At our school last Friday, we tested ourselves by making a civility index-a tool for self-assessment. Once we had discussed the 25 rules of civility, everyone in grades 3-8 filled in a chart. Then we each took a piece of yarn and tied it on a ten foot long pipe at the spot in the 100 point continuum where we honestly thought we belonged. Now there’s a colorful tapestry showing our individual civility footprints. We’re doing pretty well with "Apologizing Earnestly," and trying to "Be a Considerate guest." We need to work on "Respect even a subtle ‘No,’" and "Refrain from idle complaints," and "Be inclusive." And I don’t think we’ll ever "Keep it down and rediscover silence!" That might be a good thing, given the joyous noise.
Got too big a carbon footprint? You can always purchase carbon offsets to compensate the planet for driving that SUV. Just put money into a green company. "Reduce what you can, offset what you can’t," is the motto for carbon offsets, and the going rate is $5.50 per ton of carbon. Buying civility offsets? You’d be offsetting your own health and progress. Not good for us, or for the environment.
I hope it never becomes possible to procure civility offsets. But I fear it’s already a tacit mindset at work in our culture. There’s a sense that civility is situational, tradable, an act for certain situations rather than a uniform approach to life; something for the other guy to do better at. "I’ll be good over here; to her; to them, but not to those people." Such offsets would be missing the personal benefit to civility. "Good manners...are also something we do for our own sake," says Dr. Forni in a recent Christian Science Monitor interview. "They are good for us because they help us manage our relationships, which are crucial to our health."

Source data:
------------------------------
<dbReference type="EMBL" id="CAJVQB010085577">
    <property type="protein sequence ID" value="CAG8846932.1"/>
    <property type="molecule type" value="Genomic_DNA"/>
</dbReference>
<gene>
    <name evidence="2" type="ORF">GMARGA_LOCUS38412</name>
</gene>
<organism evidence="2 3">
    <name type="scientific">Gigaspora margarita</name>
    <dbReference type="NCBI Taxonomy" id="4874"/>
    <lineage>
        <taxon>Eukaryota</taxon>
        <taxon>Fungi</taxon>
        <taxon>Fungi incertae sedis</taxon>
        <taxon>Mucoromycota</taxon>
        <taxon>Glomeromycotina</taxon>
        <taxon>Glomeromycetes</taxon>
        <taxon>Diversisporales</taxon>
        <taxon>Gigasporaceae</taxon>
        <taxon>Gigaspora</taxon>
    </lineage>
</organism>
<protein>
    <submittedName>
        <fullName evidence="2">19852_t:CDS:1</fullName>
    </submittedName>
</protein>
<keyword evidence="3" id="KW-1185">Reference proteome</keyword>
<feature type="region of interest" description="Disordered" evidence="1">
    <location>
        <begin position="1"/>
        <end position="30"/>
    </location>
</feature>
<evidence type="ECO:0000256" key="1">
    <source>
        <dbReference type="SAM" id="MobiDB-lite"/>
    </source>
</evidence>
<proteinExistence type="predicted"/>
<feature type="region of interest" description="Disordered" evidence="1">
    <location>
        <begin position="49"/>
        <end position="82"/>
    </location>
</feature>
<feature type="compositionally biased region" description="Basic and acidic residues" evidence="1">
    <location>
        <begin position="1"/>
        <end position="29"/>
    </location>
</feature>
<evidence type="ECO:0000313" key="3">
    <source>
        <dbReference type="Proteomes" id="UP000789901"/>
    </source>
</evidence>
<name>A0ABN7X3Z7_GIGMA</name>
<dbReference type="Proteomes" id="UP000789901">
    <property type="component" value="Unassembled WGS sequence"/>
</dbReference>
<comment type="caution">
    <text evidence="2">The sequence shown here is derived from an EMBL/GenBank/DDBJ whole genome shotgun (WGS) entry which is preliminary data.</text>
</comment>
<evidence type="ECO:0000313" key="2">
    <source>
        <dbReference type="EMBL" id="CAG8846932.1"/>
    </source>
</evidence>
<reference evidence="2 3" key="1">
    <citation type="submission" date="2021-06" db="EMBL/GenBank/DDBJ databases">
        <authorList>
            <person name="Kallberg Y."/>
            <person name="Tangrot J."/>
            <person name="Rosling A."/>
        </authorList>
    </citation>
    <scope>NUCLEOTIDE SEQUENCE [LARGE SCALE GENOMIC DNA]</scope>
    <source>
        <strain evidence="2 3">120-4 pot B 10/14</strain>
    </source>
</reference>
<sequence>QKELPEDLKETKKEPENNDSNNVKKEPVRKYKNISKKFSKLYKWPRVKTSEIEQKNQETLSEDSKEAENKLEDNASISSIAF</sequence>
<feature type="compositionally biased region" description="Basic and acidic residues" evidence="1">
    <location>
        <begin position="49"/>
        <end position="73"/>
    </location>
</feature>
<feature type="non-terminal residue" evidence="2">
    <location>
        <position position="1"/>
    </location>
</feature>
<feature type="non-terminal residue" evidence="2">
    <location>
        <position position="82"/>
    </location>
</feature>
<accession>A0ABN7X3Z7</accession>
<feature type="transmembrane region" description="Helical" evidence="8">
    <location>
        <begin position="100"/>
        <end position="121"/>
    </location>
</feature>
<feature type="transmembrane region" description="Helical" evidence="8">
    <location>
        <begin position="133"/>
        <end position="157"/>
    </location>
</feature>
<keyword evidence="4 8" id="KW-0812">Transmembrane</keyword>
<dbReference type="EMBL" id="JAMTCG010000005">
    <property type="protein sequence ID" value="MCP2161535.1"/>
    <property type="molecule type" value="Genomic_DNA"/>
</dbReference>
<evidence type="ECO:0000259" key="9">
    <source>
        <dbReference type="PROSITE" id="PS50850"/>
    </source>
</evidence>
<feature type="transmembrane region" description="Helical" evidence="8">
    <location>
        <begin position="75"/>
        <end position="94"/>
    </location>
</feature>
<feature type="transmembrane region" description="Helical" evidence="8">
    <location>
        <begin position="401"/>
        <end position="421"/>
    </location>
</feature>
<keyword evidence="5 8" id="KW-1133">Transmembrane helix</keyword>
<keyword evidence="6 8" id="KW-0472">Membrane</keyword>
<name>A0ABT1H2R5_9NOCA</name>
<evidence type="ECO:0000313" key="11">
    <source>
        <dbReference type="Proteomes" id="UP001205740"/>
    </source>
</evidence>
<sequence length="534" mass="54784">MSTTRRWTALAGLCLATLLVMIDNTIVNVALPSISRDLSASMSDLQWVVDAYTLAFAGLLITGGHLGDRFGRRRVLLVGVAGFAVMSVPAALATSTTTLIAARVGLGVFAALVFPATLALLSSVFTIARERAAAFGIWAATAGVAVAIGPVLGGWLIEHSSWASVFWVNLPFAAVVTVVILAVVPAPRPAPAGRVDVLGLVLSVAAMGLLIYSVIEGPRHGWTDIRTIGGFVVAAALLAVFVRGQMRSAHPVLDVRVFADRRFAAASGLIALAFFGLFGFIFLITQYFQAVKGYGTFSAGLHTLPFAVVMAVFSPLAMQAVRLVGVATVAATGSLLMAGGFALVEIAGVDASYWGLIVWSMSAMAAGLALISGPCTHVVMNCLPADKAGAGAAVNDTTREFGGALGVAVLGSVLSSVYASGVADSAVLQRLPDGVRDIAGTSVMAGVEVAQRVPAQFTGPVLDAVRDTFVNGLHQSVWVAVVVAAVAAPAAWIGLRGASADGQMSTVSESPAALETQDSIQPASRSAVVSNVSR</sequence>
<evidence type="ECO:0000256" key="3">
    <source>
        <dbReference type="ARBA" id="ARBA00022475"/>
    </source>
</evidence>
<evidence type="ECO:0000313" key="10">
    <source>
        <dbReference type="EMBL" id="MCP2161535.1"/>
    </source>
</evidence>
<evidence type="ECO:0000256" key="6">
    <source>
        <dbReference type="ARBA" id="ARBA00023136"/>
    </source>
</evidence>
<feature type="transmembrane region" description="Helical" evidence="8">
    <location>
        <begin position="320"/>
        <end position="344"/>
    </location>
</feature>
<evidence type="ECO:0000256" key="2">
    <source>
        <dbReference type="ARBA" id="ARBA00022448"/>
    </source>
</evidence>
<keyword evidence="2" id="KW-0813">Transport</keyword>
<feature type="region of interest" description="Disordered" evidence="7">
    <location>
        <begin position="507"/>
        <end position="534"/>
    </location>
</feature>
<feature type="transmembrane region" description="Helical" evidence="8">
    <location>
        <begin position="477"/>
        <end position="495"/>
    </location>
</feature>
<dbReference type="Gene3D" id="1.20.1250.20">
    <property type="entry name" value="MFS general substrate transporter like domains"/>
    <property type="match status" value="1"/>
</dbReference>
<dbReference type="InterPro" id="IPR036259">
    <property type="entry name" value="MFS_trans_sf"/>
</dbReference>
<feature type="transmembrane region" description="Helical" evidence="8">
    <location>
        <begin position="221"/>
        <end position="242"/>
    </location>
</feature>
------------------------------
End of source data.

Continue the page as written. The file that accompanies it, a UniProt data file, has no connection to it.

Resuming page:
Civility is a resource we all possess, and it can be added up pretty easily. There’s a lot at stake. "By keeping the levels of incivility down we keep the levels of violence down," says Forni. "If we teach youngsters in all walks of life how to manage conflict with civility-based relational skills, we will have a less uncivil society, a less violent one."
There’s really no excuse for not having a big footprint. A footprint is not necessarily the size of your foot, but where you step and how frequently and how hard. It’s the tracks we make as individuals and a community, and the world needs our big, big feet and careful tracks. Fortunately, where civility is concerned, one size fits all. Price per ton? Inestimable.
Christian Science Monitor article: "Johns Hopkins Civility Project Makes Peace Person to Person, Then Nation to Nation" by Dr. Piero Massimo Forni, Cofounder ofJohns Hopkins Civility Project, and a professor of Italian literature. http://www.csmonitor.com/2007/1211/p20s01-ussc.html
Todd R. Nelson has been a public and private school English teacher and administrator for 29 years, in schools in Cambridge, San Francisco, Chicago and Maine. He is principal at the Adams School in Castine, Maine, a 54 student K-8 school on the town common in a little town on the coast, where he gets to play four-square at recess, play his bagpipes, and write musicals for the all-school play.